And, of course, many will say the group was "just talking." But through talking, relationships are built and even harsh realities can be made right. I've never been shy to promote greater Milwaukee and you shouldn't be either. This was, as it usually is at these types of events, a strong message from many of the panelists.

So today, I challenge you to better show case our fine city and area. Don't hate, don't long for what's not here but appreciate and promote all that greater Milwaukee has to offer. It's summer, after all, and life here is darn good and more people deserve to hear about it.

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Dishes like this are "hot" at C. 1880.
Dishes like this are "hot" at C. 1880.

What are Milwaukee's "hottest" restaurants?

Several times per week, someone asks me for a restaurant recommendation. I always offer a list of my favorites and love talking about the ever-changing dining business.

Yesterday, though, a friend asked me for a list of the "hottest" restaurants in the area. An easy answer on the 94-degree day was "all of them," but after thinking a bit and interpreting "hottest" to mean "most recently opened and still generating good buzz" I came up the following list:

C. 1880
Braise
Rumpus Room
The Noble
Odd Duck

I'm sure 8-twelve and Kanpai will be "hot" once they open and, of course, there are several other places around town that are always "hot."  We all have our favorites.  

What's your answer to this question? Chime in and tell us what's "hot" in your Milwaukee dining world.

Sydney HIH glistens in the sun.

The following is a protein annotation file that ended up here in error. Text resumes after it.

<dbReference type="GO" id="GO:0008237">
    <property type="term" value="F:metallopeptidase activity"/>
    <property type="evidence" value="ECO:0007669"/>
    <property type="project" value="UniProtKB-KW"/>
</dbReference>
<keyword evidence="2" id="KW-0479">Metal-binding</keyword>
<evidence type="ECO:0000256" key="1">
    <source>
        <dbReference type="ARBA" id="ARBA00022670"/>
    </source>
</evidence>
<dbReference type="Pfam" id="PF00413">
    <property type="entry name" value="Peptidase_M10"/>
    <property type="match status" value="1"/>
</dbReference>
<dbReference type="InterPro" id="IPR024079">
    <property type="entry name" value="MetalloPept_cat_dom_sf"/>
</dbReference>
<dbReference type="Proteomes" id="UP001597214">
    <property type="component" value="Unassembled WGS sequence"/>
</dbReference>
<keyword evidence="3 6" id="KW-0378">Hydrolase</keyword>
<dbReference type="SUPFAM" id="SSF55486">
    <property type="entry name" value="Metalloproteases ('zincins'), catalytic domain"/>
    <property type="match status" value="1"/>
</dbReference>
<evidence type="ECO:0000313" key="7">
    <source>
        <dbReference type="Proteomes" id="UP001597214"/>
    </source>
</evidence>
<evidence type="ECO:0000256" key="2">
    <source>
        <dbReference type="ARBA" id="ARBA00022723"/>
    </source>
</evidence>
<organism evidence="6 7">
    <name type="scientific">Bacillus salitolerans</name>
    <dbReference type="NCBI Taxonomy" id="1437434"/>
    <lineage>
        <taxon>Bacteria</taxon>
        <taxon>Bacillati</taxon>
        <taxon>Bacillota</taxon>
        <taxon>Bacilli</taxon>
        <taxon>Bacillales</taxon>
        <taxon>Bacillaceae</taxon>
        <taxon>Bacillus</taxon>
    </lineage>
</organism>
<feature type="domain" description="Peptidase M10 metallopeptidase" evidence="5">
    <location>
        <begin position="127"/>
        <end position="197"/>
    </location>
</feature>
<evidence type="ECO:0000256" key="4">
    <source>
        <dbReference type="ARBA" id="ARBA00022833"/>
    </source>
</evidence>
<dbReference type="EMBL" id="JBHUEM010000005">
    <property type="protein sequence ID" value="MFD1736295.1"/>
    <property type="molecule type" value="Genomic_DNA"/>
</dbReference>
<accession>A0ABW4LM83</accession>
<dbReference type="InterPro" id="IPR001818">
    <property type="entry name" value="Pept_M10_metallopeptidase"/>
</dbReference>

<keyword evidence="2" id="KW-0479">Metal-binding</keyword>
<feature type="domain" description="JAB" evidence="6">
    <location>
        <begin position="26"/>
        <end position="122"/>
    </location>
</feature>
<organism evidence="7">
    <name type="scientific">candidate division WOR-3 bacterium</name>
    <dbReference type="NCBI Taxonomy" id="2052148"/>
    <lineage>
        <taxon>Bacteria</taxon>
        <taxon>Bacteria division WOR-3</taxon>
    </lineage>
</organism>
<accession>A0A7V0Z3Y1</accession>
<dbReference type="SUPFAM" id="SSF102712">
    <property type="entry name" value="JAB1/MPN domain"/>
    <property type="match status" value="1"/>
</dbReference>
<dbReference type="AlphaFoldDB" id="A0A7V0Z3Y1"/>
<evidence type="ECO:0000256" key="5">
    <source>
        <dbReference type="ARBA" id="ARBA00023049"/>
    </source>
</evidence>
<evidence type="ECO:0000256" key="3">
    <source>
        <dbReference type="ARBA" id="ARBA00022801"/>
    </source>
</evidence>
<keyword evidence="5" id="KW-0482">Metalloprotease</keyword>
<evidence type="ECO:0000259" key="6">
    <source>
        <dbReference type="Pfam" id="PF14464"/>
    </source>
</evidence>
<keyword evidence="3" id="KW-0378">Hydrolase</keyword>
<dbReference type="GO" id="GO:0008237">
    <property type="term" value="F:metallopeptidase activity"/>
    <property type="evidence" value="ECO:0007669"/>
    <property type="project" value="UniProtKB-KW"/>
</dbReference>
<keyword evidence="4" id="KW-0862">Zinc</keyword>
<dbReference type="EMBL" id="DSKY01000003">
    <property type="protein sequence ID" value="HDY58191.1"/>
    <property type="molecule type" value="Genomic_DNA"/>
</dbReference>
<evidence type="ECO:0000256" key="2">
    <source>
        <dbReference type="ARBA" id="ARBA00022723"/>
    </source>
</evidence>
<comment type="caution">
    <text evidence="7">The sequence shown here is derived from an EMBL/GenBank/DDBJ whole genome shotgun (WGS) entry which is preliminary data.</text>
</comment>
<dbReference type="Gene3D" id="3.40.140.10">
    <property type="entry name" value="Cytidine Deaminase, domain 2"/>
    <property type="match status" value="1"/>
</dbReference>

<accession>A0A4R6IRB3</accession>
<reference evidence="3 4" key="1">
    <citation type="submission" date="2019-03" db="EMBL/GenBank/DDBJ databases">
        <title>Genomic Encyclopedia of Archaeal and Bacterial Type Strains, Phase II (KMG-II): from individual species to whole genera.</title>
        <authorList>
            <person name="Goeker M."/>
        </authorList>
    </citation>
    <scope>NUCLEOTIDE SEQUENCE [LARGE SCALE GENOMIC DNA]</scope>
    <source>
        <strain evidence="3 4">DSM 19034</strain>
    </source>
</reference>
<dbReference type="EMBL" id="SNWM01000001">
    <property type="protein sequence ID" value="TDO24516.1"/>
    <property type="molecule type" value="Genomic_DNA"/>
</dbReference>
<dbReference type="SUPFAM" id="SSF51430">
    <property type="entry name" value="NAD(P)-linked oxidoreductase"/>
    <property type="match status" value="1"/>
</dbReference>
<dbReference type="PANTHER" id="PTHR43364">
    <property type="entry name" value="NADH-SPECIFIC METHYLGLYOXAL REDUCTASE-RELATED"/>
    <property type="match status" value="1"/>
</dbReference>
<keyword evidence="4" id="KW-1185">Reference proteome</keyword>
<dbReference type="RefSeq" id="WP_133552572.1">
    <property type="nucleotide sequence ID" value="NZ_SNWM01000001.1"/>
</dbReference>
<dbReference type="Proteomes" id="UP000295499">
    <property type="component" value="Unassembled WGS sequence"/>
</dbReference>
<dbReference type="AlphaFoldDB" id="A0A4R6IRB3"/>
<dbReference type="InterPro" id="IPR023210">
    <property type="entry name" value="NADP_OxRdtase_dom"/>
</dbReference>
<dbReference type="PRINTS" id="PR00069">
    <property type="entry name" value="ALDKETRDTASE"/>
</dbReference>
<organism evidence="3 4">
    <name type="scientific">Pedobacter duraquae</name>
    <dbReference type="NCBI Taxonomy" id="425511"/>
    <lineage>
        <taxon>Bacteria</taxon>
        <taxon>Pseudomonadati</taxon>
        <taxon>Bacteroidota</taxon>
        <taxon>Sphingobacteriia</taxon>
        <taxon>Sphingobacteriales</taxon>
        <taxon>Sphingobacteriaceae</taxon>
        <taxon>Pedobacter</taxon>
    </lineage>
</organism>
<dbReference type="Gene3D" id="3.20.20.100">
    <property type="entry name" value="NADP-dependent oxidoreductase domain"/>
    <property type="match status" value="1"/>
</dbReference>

Sydney HIH glistens in the sun.
Opportunity surounds.
Opportunity surounds.

Why weird works

My wife - who is on the Historic Third Ward executive committee, is a former business improvement district director and co-founder of Lela - and I were discussing the Sydney HIH building recently. And, she made a very Austin-type comment. Milwaukee needs more weird. So, of course, I told her to blog her thoughts. Here they are.

Why Weird Works
by Stephanie Sherman

Milwaukee is home to beautiful architecture, rich history and new cutting edge development and art. We also have our share of weird; the Bronze Fonz, that car ("God Mobile") that drives on Downtown covered in opinions, deceased icons like Dick Bacon and Pepperoni Cannoli Guy, and, one could even argue for Nyjer Morgan.

And, with all of its charm and pending death sentence, the Sydney HIH building is weird and we should embrace it.

Sydney HIH has become something people talk about, tell urban legends about and brag about being a part of. Why tear it down? I understand the City's desire to clear the way for something new. But how about embracing it and making it truly art?  It's time for more Milwaukee leaders to take risks.

It was the home of artists, musicians and so much more.  Now, could it, the building itself, become public art?   Think something better than "plop art" like the Beasties or temporary sculptures.  Let's make it a formal tribute to what it created. Fill it with sand if it is uninhabitable. Cover it in color. Let's let artist Reggie Baylor cover it once again with bold color!

I understand the desire to clear the way for a large, pinnacle development. And I understand that no developer is interested in purchasing and redeveloping the building given its uninhabitable condition. So, develop around it.

This is Milwaukee. Every day tourists stop in amazement at the beauty of the old architecture in our Downtown. We need every last bit of the past. It is our competitive edge. It is what makes us better than other cities.

I saw the owner of Zappos speak several years ago on what …